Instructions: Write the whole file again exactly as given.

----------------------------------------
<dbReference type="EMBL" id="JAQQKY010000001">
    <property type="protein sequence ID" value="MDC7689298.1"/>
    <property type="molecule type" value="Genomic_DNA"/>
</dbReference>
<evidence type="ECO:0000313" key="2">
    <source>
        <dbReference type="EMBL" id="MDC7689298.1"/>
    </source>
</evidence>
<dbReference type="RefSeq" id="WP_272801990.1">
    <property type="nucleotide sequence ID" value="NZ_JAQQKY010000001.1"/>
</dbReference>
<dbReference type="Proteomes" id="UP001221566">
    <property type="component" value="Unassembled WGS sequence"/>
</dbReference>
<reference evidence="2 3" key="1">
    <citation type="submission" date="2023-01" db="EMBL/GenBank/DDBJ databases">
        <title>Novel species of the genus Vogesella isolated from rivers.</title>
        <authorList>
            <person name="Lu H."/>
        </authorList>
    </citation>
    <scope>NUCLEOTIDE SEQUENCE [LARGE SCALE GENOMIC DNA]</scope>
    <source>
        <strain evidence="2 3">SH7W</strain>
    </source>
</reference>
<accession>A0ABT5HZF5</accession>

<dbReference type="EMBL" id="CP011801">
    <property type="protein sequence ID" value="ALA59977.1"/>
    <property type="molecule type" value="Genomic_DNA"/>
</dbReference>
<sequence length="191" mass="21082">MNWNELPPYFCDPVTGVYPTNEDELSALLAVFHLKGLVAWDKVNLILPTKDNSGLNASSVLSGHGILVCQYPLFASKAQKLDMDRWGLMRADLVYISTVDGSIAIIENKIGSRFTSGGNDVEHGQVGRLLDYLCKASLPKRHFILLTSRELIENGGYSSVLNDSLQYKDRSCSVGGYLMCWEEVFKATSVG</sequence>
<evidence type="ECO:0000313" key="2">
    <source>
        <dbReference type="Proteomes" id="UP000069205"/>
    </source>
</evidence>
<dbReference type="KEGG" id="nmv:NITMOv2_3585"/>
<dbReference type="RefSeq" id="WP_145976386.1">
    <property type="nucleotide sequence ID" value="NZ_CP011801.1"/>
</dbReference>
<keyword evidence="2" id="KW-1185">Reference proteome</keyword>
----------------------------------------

<dbReference type="EMBL" id="JAQQKY010000001">
    <property type="protein sequence ID" value="MDC7689298.1"/>
    <property type="molecule type" value="Genomic_DNA"/>
</dbReference>
<evidence type="ECO:0000313" key="2">
    <source>
        <dbReference type="EMBL" id="MDC7689298.1"/>
    </source>
</evidence>
<dbReference type="RefSeq" id="WP_272801990.1">
    <property type="nucleotide sequence ID" value="NZ_JAQQKY010000001.1"/>
</dbReference>
<dbReference type="Proteomes" id="UP001221566">
    <property type="component" value="Unassembled WGS sequence"/>
</dbReference>
<reference evidence="2 3" key="1">
    <citation type="submission" date="2023-01" db="EMBL/GenBank/DDBJ databases">
        <title>Novel species of the genus Vogesella isolated from rivers.</title>
        <authorList>
            <person name="Lu H."/>
        </authorList>
    </citation>
    <scope>NUCLEOTIDE SEQUENCE [LARGE SCALE GENOMIC DNA]</scope>
    <source>
        <strain evidence="2 3">SH7W</strain>
    </source>
</reference>
<accession>A0ABT5HZF5</accession>

<dbReference type="EMBL" id="CP011801">
    <property type="protein sequence ID" value="ALA59977.1"/>
    <property type="molecule type" value="Genomic_DNA"/>
</dbReference>
<sequence length="191" mass="21082">MNWNELPPYFCDPVTGVYPTNEDELSALLAVFHLKGLVAWDKVNLILPTKDNSGLNASSVLSGHGILVCQYPLFASKAQKLDMDRWGLMRADLVYISTVDGSIAIIENKIGSRFTSGGNDVEHGQVGRLLDYLCKASLPKRHFILLTSRELIENGGYSSVLNDSLQYKDRSCSVGGYLMCWEEVFKATSVG</sequence>
<evidence type="ECO:0000313" key="2">
    <source>
        <dbReference type="Proteomes" id="UP000069205"/>
    </source>
</evidence>
<dbReference type="KEGG" id="nmv:NITMOv2_3585"/>
<dbReference type="RefSeq" id="WP_145976386.1">
    <property type="nucleotide sequence ID" value="NZ_CP011801.1"/>
</dbReference>
<keyword evidence="2" id="KW-1185">Reference proteome</keyword>